Crowfood's Daughter

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About Crowfood's Daughter

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    The Holy Temple of Cassandra
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    okwhobecvqbaweqpiwbvpc

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  1. There are also the three Kingsguard outside guarding King Robert before he dies where Ned thinks about the TOJ as soon as he counts the third Kingsguard. Three men in white cloaks, he thought, remembering, and a strange chill went through him. Ser Barristan’s face was as pale as his armor. Ned had only to look at him to know that something was dreadfully wrong. The royal steward opened the door. “Lord Eddard Stark, the Hand of the King,” he announced. Going back to what you are saying about oathbreaking, I was looking at a website that discusses symbolism of certain blazes and charges, and it mentions that the symbolism of a raised hand like the one shown with House Gardener is "a pledge of Faith" for what it is worth. Maybe there is something to this oathbreaking idea you are mentioning, definitely something that needs exploring.
  2. Moon Tea

  3. Moon Tea

    you forgot uterine size and ballotment on bimanual
  4. Moon Tea

    Chlamydia and moon tea are totally independent of themselves. Chamydia does not need an open cervix to cause PID and the infection and infertility you are referring to are caused by scarring of the fallopian tubes, no scarring of the uterus (at least to the point that it would cause infertility which is why in-vitro is still an option for these patients). Moon tea does not cause scarring of the fallopian tubes. There really is little risk for infection as long as there is a complete expulsion. 2nd Trimester? You think a woman would wait an extra SIXTY days after her missed period to start drinking some moon tea?
  5. Moon Tea

    Since moon tea was influenced by real world practices as the ingredients are the same as real world herbal abortifacients. I am assuming it would have similar consequences such as bleeding, infection due to incomplete expulsion, and liver dysfunction or death if the ingredients were too concentrated. There is nothing I have seen to suggest a likeliness for future miscarriages or unhealthy children.
  6. Royce as first family to be named meaningless or foreshadowing?

    I will give you a tag on the Garth OP. I have something that would need to be overhauled, but the sad thing about numbers it that it is a very ambitious task and difficult to pinpoint the concepts. I know the number nine and the number three are significant when it comes to the Long Night plot arch. The crown, the weirwood circle, the steps hewn into Nagga's hill it is all very something and the crown does seem to be the most iconic purveyor of this concept, yet other passages are harder to piece together into something that is not grasping or forced.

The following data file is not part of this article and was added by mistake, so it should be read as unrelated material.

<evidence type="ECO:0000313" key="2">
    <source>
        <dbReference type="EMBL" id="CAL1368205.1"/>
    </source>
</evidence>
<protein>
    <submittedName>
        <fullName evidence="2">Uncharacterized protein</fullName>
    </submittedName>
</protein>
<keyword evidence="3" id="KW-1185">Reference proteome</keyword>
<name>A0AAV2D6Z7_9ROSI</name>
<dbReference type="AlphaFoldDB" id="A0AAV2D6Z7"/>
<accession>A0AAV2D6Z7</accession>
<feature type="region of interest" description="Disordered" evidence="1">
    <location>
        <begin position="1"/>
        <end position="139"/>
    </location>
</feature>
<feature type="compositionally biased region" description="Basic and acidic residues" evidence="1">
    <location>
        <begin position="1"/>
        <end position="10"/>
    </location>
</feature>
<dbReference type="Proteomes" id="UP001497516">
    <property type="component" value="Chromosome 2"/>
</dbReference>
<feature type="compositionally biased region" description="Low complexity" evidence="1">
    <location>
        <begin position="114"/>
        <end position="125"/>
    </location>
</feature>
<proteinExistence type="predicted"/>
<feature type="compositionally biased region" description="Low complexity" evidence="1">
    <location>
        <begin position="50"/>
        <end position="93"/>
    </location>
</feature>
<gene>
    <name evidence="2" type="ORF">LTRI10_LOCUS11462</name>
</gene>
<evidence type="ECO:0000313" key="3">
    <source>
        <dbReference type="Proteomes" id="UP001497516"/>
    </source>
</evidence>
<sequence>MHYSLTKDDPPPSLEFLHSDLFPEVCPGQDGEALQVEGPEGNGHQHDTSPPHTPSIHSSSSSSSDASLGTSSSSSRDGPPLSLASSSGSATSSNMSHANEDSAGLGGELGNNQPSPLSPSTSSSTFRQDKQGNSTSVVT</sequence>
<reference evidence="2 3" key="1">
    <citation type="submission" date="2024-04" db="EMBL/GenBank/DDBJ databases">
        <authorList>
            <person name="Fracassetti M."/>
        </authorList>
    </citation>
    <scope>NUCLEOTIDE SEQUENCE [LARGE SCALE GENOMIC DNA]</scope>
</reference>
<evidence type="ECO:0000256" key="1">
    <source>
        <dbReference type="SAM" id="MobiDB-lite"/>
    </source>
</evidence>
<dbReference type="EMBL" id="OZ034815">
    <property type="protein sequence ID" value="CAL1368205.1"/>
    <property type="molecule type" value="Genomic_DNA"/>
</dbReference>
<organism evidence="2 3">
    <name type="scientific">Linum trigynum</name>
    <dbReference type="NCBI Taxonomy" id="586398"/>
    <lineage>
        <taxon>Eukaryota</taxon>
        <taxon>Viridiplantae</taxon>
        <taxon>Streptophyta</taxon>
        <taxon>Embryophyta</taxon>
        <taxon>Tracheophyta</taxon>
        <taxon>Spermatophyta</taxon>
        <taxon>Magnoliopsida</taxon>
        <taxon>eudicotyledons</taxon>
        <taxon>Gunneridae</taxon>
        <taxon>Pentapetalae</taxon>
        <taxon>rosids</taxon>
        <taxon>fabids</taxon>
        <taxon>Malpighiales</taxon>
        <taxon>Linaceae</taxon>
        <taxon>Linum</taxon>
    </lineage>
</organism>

7. Royce as first family to be named meaningless or foreshadowing?

    . The King in the buried in the Barrowlands is Garth the Green, so Barrow King = Gardener King. I would think House Tarth and Dayne would be excellent contenders in addition to your list. The thing we have to be very careful with when looking at that crown and assigning houses to each spike is the fact that the Red Kings may not have been fighting on the same side as House Stark during the Long Night, so whatever the Starks were doing during the Long Night, they were also fighting the Red Kings The enmity between the Starks and Boltons went back to the Long Night itself, it is claimed. The wars between these two ancient families were legion, and not all ended in victory for House Stark. King Royce Bolton, Second of His Name, is said to have taken and burned Winterfell itself; his namesake and descendant Royce IV (remembered by history as Royce Redarm, for his habit of plunging his arm into the bellies of captive foes to pull out their entrails with his bare hand) did the same three centuries later. Other Red Kings were reputed to wear cloaks made from the skins of Stark princes they had captured and flayed. I think the Stark crown is reminiscent of the "runic crown" of the Bronze Kings. We see in the story, each crown is pretty unique and provides it's own symbolism. The crown may actually be a combination of more than one crown kind of like the crowns of upper and lower Egypt combining. It is obvious there was iron during the long Night as there are stories about the Others hating iron, but it is also pretty certain the First Men were still predominately bronze users, or maybe had not iron at all as we see with House Thenn. I believe the Stark Crown is reminiscent of taking the crowns of two different peoples and bringing the two together which is why we see a bronze runic crown with iron spikes. I have been seeing the number nine for quite a white now, and what I can tell you, is it is symbolizing something primordial and hints at the Harpy, the Gods Eye and Ironborn among other things
  8. The Grey King fought Garth the Greenhand

    Just thought I'd mention something. I am originally from rural Nebraska, and my first job was in the corn fields. I detassled and rogued corn and walked a few beans in my youth. Detassling is kind of like corn castration in a sense, so that would have made me a corn castrator . Anyway, there is something done after harvest in many fields called "controlled burns", and you will basically see corn fields in flames. To the outsider this would seem inappropriate or even self defeating, but in reality the old stalks had to go and burning is the easiest way around it. So every year I would see a quite a few "Fields of Fire", and from the ashes the new crop would eventually be replanted. Although tilling is another option, fire can be a part of the real world agricultural cycle when planting on a large scale.